18. Bet the Polish cover sells more books! ;) They should have gone with 발. That works if you know Italian. Even with the goofy cover it must feel fantastic to see your work in so many languages. You are a major author for sure. I sorta wish you were not such a good guy so I could hate you but I’ll just have to settle for jealous!

  19. The romanization (rather than translation) of Red Shirts into the Korean alphabet is not surprising given
    1) how ubiquitous English words is in South Korea (both “red” and “shirts” are English words pretty much the entire country would recognize)
    2) “red” as an adjective in Korean often triggers associations with communism and the North Korean regime. Even the “Red Devils” (Korea’s World Cup fan club) chose to use a rather uncommon word for red (붉은) instead of the everyday (빨간).

    Also I’m with momsomniac and Eike. This may be my new Korean refresher course.

  20. Of the Polish one, I’m mildly curious as to how Adam Baldwin got on the cover,

    Everybody’s a casting director. :)

  21. I’m a bit curious as to how the whole concept of “redshirts” translates to other countries which might have had Trekkies but are unlikely to have had that particular slang term. It would be interesting to talk to a Korean or Polish person about what they think about the book …

  22. I’m a bit curious as to how the whole concept of “redshirts” translates to other countries which might have had Trekkies but are unlikely to have had that particular slang term.

    In particular, I’m betting the book is/would be called something different in Italy, where “redshirt” means roughly the same as “Minuteman” would to an American.

  23. I don’t speak a word of Korean (unless you count things like “kim chee” and “bibimbap”), but I sort of want to buy the Korean edition just for that cover.

  24. Nice cover on the Korean version. Really does capture the spirit of the thing. (Do you suppose there might be yet *another* universe that features the poor saps who have to be on the covers, the way there seems to have been for DC Comics back in the sixties? The Polish couple seem to inhabit that universe, or the one where those people go on their vacation.)

    Just finished “Redshirts,” and I’ll be calling my college roommate to recommend it. I gotta tell you, when the Catholic priest showed up, it was a definite WTF moment . . . I’d just been thinking how weird and meta it would feel if something “personal” were to happen, and then, it DID.


    I’ll be looking into your other stuff. Thanks for a great read!

  25. So what we’ve learned here is that in Poland, you really can’t judge a book by its cover. But in South Korea, maybe you can…

  26. John, I liked your unapologetic response to Steven Brust’s comment about your writing to the market. I can see that some people might think of this as a put down, but we know it wasn’t. I enjoyed OMW very much. While stock Sci-Fi, I found it a fun read with some new twists.

  27. R. M. Meluch did a novel where a whole bunch of characters, who were getting picked off like redshirts, were actually named “Redshirt” in various languages. … I may need to dig up the book, and see how the list compares with Scalzi translations.

    (I spoke enough Welsh to spot “Cryscoch”, which made me suspicious of the others. “Roodoverhemd” was another.)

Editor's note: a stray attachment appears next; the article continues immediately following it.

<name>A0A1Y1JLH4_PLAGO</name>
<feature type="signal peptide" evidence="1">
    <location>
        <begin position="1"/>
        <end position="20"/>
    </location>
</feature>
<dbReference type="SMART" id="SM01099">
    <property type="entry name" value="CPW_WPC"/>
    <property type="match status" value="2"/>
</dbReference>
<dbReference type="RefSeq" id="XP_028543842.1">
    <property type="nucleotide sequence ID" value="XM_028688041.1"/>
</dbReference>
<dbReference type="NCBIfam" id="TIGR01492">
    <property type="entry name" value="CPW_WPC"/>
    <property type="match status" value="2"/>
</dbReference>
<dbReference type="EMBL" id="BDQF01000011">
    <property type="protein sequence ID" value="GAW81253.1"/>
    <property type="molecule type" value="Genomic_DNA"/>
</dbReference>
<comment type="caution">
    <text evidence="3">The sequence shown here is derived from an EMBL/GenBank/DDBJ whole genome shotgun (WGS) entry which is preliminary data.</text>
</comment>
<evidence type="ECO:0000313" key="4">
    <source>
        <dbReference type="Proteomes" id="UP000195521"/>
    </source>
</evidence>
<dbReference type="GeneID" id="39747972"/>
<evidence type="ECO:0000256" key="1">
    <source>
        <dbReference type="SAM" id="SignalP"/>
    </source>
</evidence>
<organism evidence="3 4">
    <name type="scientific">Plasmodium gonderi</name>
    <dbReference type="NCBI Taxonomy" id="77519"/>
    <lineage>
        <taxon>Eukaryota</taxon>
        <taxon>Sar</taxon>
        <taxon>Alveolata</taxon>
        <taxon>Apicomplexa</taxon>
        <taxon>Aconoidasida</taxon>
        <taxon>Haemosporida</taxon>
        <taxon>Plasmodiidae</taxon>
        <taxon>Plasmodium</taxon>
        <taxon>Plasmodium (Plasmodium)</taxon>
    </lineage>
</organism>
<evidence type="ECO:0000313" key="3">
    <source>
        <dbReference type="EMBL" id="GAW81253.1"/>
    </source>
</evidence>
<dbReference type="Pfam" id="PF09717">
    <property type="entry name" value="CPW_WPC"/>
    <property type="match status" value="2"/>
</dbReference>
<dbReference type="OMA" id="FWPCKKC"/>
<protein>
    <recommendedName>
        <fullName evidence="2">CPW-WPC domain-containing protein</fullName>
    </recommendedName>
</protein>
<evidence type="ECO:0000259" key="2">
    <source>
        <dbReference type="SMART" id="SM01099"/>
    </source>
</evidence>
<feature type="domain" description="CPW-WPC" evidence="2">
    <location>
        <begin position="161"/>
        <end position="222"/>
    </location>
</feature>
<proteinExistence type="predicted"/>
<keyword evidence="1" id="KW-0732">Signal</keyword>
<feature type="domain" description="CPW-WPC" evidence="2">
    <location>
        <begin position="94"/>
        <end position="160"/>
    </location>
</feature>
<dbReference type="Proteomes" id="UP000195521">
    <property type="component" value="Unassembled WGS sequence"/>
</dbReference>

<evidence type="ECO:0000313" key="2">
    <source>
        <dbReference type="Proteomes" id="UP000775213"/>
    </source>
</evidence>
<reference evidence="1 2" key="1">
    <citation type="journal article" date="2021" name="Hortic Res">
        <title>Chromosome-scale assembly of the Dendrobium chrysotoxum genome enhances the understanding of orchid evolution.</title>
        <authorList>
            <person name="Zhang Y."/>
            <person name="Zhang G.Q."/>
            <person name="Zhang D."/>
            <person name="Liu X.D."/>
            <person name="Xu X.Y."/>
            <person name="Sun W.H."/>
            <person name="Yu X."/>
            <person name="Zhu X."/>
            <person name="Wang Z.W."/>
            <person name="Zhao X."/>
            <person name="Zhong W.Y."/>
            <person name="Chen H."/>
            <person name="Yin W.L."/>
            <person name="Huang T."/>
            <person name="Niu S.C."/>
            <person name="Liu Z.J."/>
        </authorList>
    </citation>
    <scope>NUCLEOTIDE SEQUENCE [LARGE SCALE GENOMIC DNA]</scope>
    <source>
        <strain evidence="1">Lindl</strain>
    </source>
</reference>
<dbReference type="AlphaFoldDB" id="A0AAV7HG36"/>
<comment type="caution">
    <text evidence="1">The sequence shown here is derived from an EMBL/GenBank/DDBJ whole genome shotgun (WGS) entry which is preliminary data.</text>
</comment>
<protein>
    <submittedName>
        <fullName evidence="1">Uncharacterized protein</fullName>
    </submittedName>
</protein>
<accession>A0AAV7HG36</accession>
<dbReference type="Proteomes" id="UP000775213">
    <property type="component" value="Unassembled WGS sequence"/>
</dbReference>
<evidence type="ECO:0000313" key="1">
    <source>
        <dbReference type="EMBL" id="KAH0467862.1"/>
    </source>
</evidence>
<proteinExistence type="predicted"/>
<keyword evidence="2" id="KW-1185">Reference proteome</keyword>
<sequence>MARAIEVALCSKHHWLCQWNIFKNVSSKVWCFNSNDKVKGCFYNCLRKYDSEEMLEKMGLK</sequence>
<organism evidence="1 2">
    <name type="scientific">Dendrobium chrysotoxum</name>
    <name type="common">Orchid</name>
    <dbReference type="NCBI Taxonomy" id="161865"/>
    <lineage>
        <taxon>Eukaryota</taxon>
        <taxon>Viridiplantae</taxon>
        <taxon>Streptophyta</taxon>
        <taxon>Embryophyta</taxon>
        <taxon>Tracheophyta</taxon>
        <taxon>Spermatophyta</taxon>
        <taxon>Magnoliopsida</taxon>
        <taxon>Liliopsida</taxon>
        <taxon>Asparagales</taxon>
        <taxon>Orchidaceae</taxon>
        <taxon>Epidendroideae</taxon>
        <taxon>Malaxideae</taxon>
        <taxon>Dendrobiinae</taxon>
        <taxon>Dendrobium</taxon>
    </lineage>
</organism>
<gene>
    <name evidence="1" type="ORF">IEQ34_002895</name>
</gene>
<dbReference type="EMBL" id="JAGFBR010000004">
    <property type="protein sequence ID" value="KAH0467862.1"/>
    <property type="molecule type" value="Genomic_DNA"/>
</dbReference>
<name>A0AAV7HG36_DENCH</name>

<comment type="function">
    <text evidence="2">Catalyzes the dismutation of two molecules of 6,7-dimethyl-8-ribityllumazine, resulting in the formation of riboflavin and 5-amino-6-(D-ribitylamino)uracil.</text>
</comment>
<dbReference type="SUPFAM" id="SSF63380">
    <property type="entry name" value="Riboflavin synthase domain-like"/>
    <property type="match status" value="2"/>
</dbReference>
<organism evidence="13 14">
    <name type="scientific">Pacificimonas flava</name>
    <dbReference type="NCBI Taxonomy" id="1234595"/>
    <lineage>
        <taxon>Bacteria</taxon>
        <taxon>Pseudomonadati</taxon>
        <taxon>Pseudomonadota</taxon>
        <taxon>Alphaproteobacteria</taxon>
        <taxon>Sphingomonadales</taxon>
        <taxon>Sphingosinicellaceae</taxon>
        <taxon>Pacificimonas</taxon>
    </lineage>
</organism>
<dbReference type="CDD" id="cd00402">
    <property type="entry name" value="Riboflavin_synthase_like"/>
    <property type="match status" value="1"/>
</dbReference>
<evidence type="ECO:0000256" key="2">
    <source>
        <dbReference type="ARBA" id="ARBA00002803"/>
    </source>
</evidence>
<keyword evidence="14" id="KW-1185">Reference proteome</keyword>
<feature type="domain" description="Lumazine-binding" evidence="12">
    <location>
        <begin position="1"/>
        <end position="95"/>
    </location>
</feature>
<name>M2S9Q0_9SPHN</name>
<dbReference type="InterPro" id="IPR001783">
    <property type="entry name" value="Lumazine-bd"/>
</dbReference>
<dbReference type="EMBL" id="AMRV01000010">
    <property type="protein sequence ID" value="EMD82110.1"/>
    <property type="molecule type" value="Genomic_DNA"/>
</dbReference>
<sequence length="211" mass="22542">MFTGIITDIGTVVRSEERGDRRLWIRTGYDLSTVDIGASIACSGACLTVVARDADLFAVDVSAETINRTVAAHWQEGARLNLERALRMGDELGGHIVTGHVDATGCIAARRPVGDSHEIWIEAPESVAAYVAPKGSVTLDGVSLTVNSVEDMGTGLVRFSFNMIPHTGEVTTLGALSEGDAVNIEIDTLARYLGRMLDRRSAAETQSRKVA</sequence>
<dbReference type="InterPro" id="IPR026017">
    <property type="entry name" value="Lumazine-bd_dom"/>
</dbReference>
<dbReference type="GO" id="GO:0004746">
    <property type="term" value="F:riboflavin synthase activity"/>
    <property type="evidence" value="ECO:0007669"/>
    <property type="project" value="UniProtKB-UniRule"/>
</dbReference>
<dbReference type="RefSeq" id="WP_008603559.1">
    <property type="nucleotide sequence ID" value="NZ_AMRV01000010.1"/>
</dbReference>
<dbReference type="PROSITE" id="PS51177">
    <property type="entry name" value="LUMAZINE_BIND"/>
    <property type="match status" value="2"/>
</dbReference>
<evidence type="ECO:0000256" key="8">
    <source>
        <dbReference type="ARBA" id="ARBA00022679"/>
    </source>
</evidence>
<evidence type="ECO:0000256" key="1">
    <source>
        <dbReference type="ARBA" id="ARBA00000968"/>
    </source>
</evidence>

28. I’m not really seeing Adam Baldwin there. Face is totally different, and Baldwin always goes clean-shaven.

    Jean Reno during the Ronin-era, definitely.

  29. I’m seeing Ben Affleck on steroids. I like the artwork but it’s hilariously inappropriate for the content.

  30. @Magda, I think that’s her hair. Dyed bright red, and spiked. Because she’s a Badass Punk.

    I think the guy looks more like a buffed up Kevin James or buffed up James Gandolfini… with beards.

  31. It’s strange for me how lightly Mr Scalzi treats this obnoxious cover. As I remember, he himself took part in an action to ridicule that kind of covers. As a Polish sf fan I’d appreciate a stronger stand no that issue.
    I’m just going to go with my “the publisher knows their market better than I do” line, here. – isn’t that patronizing a bit? Maybe this cover does not show it, but we are not saveges here. Mostly.

  32. Łukasz Jezierski:

    There is in fact nothing I can do about the cover at this point. I was not offered any approval or input. If you find the cover patronizing, I suggest you talk to the publisher; they are the ones who decided it fit the market, not me. As noted elsewhere, this publisher is not the only one who has ever put a cover on a book of mine entirely unrelated to the story within. It happens more often than you might think. When it happens, it’s because the publisher thinks it will sell the book effectively.

    Where I will be able to have influence is in the future. If we work with the publisher again, I expect we will ask for cover approval, or at least consultation.



  33. I think the problem is that in Poland knowledge of Star Trek and Star Trek “language/phrases” is very low. Only Trekkies (and ST fandom in Poland isn’t as huge as in US or other european countries) will know what/who redshirt is. Only looking at this book I would think it’s about some soviet army, perhaps somewhere in the deep future? Perhaps the publisher done this to lure more SF fans than “only” Star Trek fans? Anyway, the last thing I’d think about after looking at this cover would be that this book has something to do with ST redshirts.

%d bloggers like this: